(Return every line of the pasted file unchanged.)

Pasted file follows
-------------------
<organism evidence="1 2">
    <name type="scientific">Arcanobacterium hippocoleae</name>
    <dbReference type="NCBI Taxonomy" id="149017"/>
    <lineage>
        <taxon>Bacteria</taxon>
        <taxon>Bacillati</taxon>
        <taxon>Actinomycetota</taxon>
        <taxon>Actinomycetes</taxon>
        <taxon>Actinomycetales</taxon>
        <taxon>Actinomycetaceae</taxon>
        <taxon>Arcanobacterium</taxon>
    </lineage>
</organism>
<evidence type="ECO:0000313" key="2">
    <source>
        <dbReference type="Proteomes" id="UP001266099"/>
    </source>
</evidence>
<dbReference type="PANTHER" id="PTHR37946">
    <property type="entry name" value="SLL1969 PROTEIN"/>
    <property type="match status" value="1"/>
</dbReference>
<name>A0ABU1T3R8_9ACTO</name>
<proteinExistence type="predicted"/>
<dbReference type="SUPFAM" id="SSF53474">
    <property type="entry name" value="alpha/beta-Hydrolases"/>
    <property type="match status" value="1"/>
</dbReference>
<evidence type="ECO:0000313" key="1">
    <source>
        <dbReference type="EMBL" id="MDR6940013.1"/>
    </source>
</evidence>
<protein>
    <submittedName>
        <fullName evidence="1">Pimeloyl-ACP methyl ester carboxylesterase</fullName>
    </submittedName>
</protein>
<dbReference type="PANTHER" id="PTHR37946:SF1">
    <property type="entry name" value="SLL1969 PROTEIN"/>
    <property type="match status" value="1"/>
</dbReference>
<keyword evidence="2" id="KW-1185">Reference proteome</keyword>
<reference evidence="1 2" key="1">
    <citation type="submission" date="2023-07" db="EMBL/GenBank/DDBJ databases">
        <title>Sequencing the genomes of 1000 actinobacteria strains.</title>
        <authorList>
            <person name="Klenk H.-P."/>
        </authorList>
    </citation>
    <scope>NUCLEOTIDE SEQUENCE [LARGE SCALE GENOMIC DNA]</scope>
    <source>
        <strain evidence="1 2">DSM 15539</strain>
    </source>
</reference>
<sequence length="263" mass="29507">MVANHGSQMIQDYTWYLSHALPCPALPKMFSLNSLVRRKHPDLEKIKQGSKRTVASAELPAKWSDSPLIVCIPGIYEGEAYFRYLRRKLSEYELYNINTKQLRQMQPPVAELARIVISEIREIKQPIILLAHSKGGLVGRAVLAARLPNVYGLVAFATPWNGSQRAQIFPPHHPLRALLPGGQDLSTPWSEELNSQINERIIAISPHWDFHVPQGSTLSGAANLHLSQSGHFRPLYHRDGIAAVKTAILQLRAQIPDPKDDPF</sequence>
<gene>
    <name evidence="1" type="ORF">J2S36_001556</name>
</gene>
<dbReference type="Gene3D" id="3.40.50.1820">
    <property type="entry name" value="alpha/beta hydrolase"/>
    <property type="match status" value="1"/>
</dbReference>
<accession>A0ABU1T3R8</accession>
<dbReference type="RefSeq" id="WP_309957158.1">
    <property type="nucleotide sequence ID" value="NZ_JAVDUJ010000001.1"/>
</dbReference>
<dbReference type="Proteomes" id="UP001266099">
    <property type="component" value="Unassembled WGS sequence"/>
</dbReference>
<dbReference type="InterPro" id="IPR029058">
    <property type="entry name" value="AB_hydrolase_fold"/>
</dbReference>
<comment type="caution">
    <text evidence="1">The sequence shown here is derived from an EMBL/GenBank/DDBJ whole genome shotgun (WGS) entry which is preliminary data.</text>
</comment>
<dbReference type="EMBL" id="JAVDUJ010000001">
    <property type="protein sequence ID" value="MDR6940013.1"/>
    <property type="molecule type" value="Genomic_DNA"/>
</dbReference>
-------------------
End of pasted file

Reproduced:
<organism evidence="1 2">
    <name type="scientific">Arcanobacterium hippocoleae</name>
    <dbReference type="NCBI Taxonomy" id="149017"/>
    <lineage>
        <taxon>Bacteria</taxon>
        <taxon>Bacillati</taxon>
        <taxon>Actinomycetota</taxon>
        <taxon>Actinomycetes</taxon>
        <taxon>Actinomycetales</taxon>
        <taxon>Actinomycetaceae</taxon>
        <taxon>Arcanobacterium</taxon>
    </lineage>
</organism>
<evidence type="ECO:0000313" key="2">
    <source>
        <dbReference type="Proteomes" id="UP001266099"/>
    </source>
</evidence>
<dbReference type="PANTHER" id="PTHR37946">
    <property type="entry name" value="SLL1969 PROTEIN"/>
    <property type="match status" value="1"/>
</dbReference>
<name>A0ABU1T3R8_9ACTO</name>
<proteinExistence type="predicted"/>
<dbReference type="SUPFAM" id="SSF53474">
    <property type="entry name" value="alpha/beta-Hydrolases"/>
    <property type="match status" value="1"/>
</dbReference>
<evidence type="ECO:0000313" key="1">
    <source>
        <dbReference type="EMBL" id="MDR6940013.1"/>
    </source>
</evidence>
<protein>
    <submittedName>
        <fullName evidence="1">Pimeloyl-ACP methyl ester carboxylesterase</fullName>
    </submittedName>
</protein>
<dbReference type="PANTHER" id="PTHR37946:SF1">
    <property type="entry name" value="SLL1969 PROTEIN"/>
    <property type="match status" value="1"/>
</dbReference>
<keyword evidence="2" id="KW-1185">Reference proteome</keyword>
<reference evidence="1 2" key="1">
    <citation type="submission" date="2023-07" db="EMBL/GenBank/DDBJ databases">
        <title>Sequencing the genomes of 1000 actinobacteria strains.</title>
        <authorList>
            <person name="Klenk H.-P."/>
        </authorList>
    </citation>
    <scope>NUCLEOTIDE SEQUENCE [LARGE SCALE GENOMIC DNA]</scope>
    <source>
        <strain evidence="1 2">DSM 15539</strain>
    </source>
</reference>
<sequence length="263" mass="29507">MVANHGSQMIQDYTWYLSHALPCPALPKMFSLNSLVRRKHPDLEKIKQGSKRTVASAELPAKWSDSPLIVCIPGIYEGEAYFRYLRRKLSEYELYNINTKQLRQMQPPVAELARIVISEIREIKQPIILLAHSKGGLVGRAVLAARLPNVYGLVAFATPWNGSQRAQIFPPHHPLRALLPGGQDLSTPWSEELNSQINERIIAISPHWDFHVPQGSTLSGAANLHLSQSGHFRPLYHRDGIAAVKTAILQLRAQIPDPKDDPF</sequence>
<gene>
    <name evidence="1" type="ORF">J2S36_001556</name>
</gene>
<dbReference type="Gene3D" id="3.40.50.1820">
    <property type="entry name" value="alpha/beta hydrolase"/>
    <property type="match status" value="1"/>
</dbReference>
<accession>A0ABU1T3R8</accession>
<dbReference type="RefSeq" id="WP_309957158.1">
    <property type="nucleotide sequence ID" value="NZ_JAVDUJ010000001.1"/>
</dbReference>
<dbReference type="Proteomes" id="UP001266099">
    <property type="component" value="Unassembled WGS sequence"/>
</dbReference>
<dbReference type="InterPro" id="IPR029058">
    <property type="entry name" value="AB_hydrolase_fold"/>
</dbReference>
<comment type="caution">
    <text evidence="1">The sequence shown here is derived from an EMBL/GenBank/DDBJ whole genome shotgun (WGS) entry which is preliminary data.</text>
</comment>
<dbReference type="EMBL" id="JAVDUJ010000001">
    <property type="protein sequence ID" value="MDR6940013.1"/>
    <property type="molecule type" value="Genomic_DNA"/>
</dbReference>